The Celebration Square is envisioned as a tribute to the people of Vietnam where the formal socialist architectural precedent is utilised to inspire one’s sense of patriotism. Mass celebrations of critical historical events and cultural festivals are to be celebrated here.
The journey of Vietnam moves to the future with the Future Vietnam concept park. Youth and the natural environment are the indipensable assets for the future of Vietnam. Future Vietnam intends to instill self-awareness of their potential and respect for their environment.
Planned for Future Vietnam are a sports park, an adventure park, an arboretum and a woodland.
Design references are made to the Temple of Literature, Hanoi, in articulating the building where the building morphology of a pair of buildings with a connecting courtyard forms the basis of the composition. The walls of the traditional buildings are unplastered red bricks are punctuated with rounded screen windows. The form is a simple box with a collonade of columns at the perimeter of the buildings and the collonade props up the roof that seems to hover above the building.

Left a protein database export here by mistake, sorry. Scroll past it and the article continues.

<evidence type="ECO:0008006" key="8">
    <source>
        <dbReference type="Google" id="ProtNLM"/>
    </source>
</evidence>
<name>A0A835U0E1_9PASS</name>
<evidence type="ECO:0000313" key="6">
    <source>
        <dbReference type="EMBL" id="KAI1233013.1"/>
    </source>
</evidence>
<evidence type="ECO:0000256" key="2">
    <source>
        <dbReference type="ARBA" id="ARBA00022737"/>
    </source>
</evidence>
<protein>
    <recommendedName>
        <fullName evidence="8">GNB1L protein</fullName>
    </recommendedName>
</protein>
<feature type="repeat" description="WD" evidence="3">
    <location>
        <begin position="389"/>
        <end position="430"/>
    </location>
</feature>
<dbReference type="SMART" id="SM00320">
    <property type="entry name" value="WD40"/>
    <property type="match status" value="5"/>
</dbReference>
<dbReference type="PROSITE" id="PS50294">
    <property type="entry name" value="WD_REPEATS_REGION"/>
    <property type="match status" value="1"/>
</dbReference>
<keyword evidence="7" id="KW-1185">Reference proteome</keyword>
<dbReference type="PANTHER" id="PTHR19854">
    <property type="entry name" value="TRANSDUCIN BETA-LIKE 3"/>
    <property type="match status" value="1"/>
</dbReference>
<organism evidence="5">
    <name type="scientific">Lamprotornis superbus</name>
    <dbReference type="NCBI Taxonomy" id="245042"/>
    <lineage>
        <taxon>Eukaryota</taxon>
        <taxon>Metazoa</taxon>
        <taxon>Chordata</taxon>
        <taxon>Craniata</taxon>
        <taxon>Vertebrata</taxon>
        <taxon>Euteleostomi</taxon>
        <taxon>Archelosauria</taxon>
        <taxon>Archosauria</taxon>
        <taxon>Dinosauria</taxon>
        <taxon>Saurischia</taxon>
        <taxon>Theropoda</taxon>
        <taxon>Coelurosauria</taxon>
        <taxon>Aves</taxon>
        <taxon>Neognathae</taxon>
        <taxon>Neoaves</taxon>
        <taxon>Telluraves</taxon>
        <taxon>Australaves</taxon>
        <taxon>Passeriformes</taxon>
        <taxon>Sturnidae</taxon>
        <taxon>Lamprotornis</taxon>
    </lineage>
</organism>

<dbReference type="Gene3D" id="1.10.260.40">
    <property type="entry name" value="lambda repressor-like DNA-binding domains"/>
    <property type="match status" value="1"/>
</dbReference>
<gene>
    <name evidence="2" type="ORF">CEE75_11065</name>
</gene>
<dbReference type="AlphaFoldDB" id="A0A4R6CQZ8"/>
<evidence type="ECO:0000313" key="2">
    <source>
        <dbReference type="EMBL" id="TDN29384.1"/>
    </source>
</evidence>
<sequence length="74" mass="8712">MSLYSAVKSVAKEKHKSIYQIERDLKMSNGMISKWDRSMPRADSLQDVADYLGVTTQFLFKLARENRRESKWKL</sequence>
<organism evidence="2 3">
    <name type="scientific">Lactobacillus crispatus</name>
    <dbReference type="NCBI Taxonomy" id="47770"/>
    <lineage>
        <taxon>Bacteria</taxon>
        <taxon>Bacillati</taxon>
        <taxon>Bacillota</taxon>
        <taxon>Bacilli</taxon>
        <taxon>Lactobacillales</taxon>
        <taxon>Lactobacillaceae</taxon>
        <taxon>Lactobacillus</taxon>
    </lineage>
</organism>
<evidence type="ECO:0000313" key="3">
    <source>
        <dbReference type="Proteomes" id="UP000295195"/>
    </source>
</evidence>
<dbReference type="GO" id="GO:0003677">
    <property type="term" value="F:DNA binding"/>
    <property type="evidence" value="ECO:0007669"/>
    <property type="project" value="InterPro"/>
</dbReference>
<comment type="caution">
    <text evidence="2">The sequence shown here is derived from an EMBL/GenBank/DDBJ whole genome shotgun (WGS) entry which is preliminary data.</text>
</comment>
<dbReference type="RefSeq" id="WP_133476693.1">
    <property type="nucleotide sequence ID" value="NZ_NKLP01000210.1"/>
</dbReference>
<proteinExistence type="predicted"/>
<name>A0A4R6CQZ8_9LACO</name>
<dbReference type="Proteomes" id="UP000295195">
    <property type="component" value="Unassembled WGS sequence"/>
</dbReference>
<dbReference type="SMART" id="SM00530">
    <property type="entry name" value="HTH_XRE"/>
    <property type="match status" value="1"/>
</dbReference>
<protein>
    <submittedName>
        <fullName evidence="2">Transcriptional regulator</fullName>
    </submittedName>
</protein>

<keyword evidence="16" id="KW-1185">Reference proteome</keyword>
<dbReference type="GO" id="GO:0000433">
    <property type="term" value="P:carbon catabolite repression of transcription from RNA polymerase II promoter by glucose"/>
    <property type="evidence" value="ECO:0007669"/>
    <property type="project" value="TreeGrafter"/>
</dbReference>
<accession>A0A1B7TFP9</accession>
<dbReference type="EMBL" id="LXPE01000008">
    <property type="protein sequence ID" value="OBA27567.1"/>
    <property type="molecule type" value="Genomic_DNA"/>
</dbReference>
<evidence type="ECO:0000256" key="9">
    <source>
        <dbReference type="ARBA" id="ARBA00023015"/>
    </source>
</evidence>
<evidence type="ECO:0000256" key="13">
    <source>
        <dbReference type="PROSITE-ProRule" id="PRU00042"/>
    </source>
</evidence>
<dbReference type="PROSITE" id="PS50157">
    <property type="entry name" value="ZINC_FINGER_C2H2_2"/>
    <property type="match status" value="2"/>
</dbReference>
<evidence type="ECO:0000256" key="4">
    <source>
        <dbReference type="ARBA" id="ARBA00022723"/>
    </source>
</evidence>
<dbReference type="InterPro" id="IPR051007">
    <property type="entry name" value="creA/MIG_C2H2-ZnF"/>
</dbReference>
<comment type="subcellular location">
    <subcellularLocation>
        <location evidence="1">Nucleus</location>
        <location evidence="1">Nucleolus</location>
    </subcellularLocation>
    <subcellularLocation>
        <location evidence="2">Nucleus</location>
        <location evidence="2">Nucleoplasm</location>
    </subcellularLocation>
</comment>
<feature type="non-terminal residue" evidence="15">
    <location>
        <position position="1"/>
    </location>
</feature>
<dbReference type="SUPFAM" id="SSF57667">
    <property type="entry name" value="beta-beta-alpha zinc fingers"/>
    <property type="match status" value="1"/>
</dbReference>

The same building morphology is utilised in composing the sales gallery that is connected by a central courtyard entrance lobby. The tectonic shape of the boxes are coloured red with the colour of the bricks framed by a collonade of columns supporting the hovering roof. Large rounded screens detailes in traditional patterns add interest to the walls. However where the building faces the lake, the lake takes precedent and the solid walls are replaced by the transparency of glass.
Announcing the arrival to the gallery, a set of pillar gates line the driveway in welcome.
The Yen So park is an unprecedented public project that provides a much needed public space for the people of Hanoi. The boldness and self confidence in proposing such a project is a sign of coming of age.
Hanoi is on the threshold of change and the park is poised to become the agent of change. However only with knowledge and self realisation that change may occur. History and the ideals of a better future resonate throughout the park and it is this understanding that is ultimately conveyed to the people of Hanoi. At the park, the history and culture of Vietnam is reinterpreted through current emotions and aspirations that is ultimately expressed in modernist design concepts.
Here, architecture is just not about buildings and structures but about being the agents of change in rejuvenating the physical and social fabric of Hanoi whilst maintaining its historical and cultural attachment.